The idea of a glass of wine to help us deal with stress can be appealing, but over indulgence will kick the problem into the next day and for most of us, leave us feeling a million times worse with problems magnified.
Waking up with a fresh head is one of the best things you can do to help yourself.
Friendships are hugely important to help with our ability to recover after a fall. We can do everything to develop these strong relationships during the good times. Friendships that are built on caring, loyalty and trust are fundamental to all of our wellbeing. Recognising these traits in somebody and reciprocating them lead to the most rewarding and fulfilling relationships that last a lifetime. In times of hardship, the comfort of a shoulder to cry on and a place to vent is never to be underestimated. It is important to surround yourself with people who want the best for you and are willing to help you through difficulty.
It is always a tricky thing to tell people to look at things in perspective when they are going through a hard time. If the world feels like to you that it is going to end, that is how you feel and a genuine response by you to an event. Telling you that the world is not going to end, doesn’t help.
Of course, it is always true that there is somebody who is worse off than you. No matter what the situation, there is somebody, somewhere who is having a worse time than you, or was born into worse circumstances, be they physical or emotional. But, if you are in the swell of an emotional response, this can be unhelpful to hear.
In times that are easy, reflect on recent difficulty. Examine how you felt and how you thought you wouldn’t get through it, but you did. Realise that it was true that although the situation may have appeared incredibly bleak, you did at the time have your advantages, however small they may have been. People told you it would get better, you didn’t believe them, but it did, eventually.
Look back and realise that, although you did feel horrendous at the time, it passed. Maybe not as quickly as you would have liked, but it did pass or become easier to cope with. Remember the feeling of hopelessness that you had and remind yourself that when you feel bad again, you will try and remember how it eventually passed before.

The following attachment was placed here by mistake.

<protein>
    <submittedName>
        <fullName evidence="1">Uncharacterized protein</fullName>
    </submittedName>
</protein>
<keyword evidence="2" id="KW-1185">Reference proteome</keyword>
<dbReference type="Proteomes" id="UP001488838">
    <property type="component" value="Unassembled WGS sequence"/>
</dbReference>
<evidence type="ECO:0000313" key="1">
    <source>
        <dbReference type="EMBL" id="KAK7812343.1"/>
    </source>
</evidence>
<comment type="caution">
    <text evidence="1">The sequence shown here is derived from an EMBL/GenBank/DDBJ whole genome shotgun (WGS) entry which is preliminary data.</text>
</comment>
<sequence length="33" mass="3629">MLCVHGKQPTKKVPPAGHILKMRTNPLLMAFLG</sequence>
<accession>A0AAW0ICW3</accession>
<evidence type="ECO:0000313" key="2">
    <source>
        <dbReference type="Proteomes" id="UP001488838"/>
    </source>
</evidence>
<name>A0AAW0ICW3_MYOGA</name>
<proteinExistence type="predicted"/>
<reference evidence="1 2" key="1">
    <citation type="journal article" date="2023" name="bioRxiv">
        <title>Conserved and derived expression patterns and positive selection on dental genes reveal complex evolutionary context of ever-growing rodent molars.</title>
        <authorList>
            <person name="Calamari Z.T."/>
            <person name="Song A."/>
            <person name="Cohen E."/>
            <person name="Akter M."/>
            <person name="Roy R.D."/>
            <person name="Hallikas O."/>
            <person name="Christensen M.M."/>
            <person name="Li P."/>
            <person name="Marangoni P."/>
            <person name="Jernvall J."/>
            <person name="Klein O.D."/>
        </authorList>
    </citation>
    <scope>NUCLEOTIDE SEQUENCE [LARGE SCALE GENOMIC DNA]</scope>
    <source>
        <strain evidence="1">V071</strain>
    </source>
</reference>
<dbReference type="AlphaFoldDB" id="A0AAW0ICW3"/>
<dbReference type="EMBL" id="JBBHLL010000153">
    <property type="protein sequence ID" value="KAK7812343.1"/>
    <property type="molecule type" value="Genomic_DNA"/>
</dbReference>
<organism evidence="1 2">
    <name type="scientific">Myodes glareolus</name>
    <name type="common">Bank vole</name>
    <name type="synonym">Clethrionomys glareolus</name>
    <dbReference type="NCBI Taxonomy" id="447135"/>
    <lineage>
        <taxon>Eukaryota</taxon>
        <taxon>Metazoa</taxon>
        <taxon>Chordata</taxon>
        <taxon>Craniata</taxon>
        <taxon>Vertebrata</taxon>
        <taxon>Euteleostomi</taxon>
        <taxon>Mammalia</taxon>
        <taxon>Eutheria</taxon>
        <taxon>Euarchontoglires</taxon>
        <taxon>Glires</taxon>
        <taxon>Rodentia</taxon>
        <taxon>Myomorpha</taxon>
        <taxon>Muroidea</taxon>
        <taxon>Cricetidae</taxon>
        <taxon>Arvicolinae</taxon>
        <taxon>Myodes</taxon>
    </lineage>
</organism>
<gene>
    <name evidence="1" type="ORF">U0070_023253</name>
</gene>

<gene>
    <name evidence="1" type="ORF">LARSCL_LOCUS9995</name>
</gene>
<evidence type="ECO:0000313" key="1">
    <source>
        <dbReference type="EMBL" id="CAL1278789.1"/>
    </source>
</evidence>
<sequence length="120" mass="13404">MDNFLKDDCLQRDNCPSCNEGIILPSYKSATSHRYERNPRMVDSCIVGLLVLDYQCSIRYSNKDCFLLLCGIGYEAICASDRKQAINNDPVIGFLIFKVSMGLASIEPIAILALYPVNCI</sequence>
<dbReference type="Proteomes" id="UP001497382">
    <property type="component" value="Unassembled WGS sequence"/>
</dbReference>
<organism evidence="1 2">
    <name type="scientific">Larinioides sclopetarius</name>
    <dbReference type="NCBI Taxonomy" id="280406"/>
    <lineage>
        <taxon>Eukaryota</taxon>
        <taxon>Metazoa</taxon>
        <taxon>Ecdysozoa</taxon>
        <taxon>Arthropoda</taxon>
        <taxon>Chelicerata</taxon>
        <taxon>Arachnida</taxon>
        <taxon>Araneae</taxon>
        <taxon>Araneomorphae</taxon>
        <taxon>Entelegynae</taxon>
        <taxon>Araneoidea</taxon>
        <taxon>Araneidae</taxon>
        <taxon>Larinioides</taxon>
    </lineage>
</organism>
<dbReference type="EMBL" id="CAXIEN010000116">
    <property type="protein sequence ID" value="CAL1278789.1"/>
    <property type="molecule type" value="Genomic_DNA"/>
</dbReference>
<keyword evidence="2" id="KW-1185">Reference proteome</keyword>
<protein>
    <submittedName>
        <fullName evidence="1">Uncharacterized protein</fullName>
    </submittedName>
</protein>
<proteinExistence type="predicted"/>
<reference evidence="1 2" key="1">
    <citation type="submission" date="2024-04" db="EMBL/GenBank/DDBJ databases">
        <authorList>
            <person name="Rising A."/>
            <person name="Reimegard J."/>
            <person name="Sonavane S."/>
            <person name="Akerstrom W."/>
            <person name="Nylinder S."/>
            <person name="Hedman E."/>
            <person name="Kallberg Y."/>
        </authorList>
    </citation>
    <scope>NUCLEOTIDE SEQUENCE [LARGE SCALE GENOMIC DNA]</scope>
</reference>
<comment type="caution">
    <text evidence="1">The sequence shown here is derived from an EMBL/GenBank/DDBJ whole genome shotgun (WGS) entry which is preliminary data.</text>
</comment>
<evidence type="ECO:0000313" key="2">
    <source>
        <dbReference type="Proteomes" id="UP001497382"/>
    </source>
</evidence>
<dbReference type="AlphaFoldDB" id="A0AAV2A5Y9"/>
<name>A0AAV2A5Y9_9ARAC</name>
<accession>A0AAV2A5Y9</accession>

When you are in the eye of the storm these things can offer little comfort, but if you look to cultivate them during periods of calm, they can give you the tools to weather the next one with the a little more peace of mind.
Life is full of highs and lows. Sometimes looking back on lows, we can realise that they were periods of great growth and learning. By cultivating the resilience to deal with these situations we can, not escape them happening, or the feelings associated with them, but experience the situation and ultimately develop the tools to deal with them, feel them and bounce back.
Speak to yourself with kindness
The most important thing that you can do is to treat yourself kindly, as you would a close friend or relative. Be kind to your body and speak positively to your own mind. If you feel as if you are in extended period or upset, reach out to those that can help you. Sometimes a doctor can help the physical needs of your body that will ultimately help you to cope emotionally.
When you do come out the other end, you will know that you have in within you to overcome hardship. Take strength from that and know that you will learn what you needed to learn from it and take it to the next challenge.